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Protecting Your Car & Boat

Planning ahead is the key to safety in any type of emergency, and when it comes to electrical storms or hurricanes, it is critical that not only your family is safe, but also that your personal property is secure. Duke Energy recommends the following to help you protect your car and boat, as well as the lives of others.

Car Safety Tips
  • Prestorm:
    • Cover your vehicle, or better yet, park it inside a garage.
    • Evacuation may become necessary, so fill your gas tank well in advance to avoid long lines and possible gas shortages. During an evacuation, routes can become congested causing you to have long waits in traffic. And remember, gas pumps will not operate without electricity.
    • Pack the following emergency supplies in your car: booster cables and tools, tire repair kit/spare tire, matches, flashlights, shovel, and traction mats. Also, depending on the severity of the storm (you might need supplies for up to two weeks): necessary medications, blankets or sleeping bags, water, snacks, a can opener, clothes and a first aid kit/manual.
  • During the storm:
    • Avoid driving on coastal or low-lying roads because flooding caused by storms can occur with no warning.
    • If you must drive, get to your destination as soon as possible. Never attempt to drive through flooded areas since they can be deep, and rising floodwaters could quickly sweep your car away or cause your engine to stall.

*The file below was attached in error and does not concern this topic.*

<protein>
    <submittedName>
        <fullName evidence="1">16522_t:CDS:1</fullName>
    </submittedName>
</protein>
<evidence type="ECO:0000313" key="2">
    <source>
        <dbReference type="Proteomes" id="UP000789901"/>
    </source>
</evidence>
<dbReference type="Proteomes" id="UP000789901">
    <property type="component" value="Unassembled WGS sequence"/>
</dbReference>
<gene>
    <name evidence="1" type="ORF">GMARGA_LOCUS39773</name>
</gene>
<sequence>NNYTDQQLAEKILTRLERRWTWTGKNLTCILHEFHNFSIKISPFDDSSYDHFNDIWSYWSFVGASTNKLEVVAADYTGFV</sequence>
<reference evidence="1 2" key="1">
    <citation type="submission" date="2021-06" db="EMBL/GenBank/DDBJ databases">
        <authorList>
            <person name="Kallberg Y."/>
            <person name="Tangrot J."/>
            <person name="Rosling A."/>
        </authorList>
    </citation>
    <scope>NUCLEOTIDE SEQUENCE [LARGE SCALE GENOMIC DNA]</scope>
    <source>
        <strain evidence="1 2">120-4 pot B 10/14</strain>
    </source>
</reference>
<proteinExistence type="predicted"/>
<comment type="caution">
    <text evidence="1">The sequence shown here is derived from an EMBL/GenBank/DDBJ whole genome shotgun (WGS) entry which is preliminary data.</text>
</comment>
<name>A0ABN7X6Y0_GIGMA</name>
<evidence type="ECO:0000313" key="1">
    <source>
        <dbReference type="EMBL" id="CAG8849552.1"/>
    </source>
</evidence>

• Keep away from fallen power lines. If you are in an automobile that is hit by fallen wires, do not leave the vehicle. If you must leave because of a life-threatening situation, use extreme caution. Jump out and off with both feet so you are completely clear of the vehicle before you touch the ground. Never touch the car and the ground at the same time.
  • After the storm:
    • When you return to the area, be aware of fallen lines, debris in the roads and other hazards. Unfortunately, your chances of experiencing a flat tire then are good.
    • Pay attention to any other post-storm changes, such as missing signs or broken traffic signal lights. After a hurricane, you may find it difficult to navigate in the newly changed landscape.
Boat Safety Tips

Leave your boat and trailer inside a garage or warehouse. If left outside, be sure the trailer is anchored or at least attached firmly to the ground or a building. Let the air out of the tires so it doesn't easily roll away during a storm.

  • If you decide to leave your boat at the marina, check the mooring hardware and equipment to be sure they are strong enough to handle strong winds and high/low tides.
  • Be careful when moving a sailboat with a mast up since it can cause severe damage or injury if caught in power lines.
  • Make sure to move your boat well before the storm's onset and note that most drawbridges are locked down before a big storm. Check your local water authority for exact schedules.

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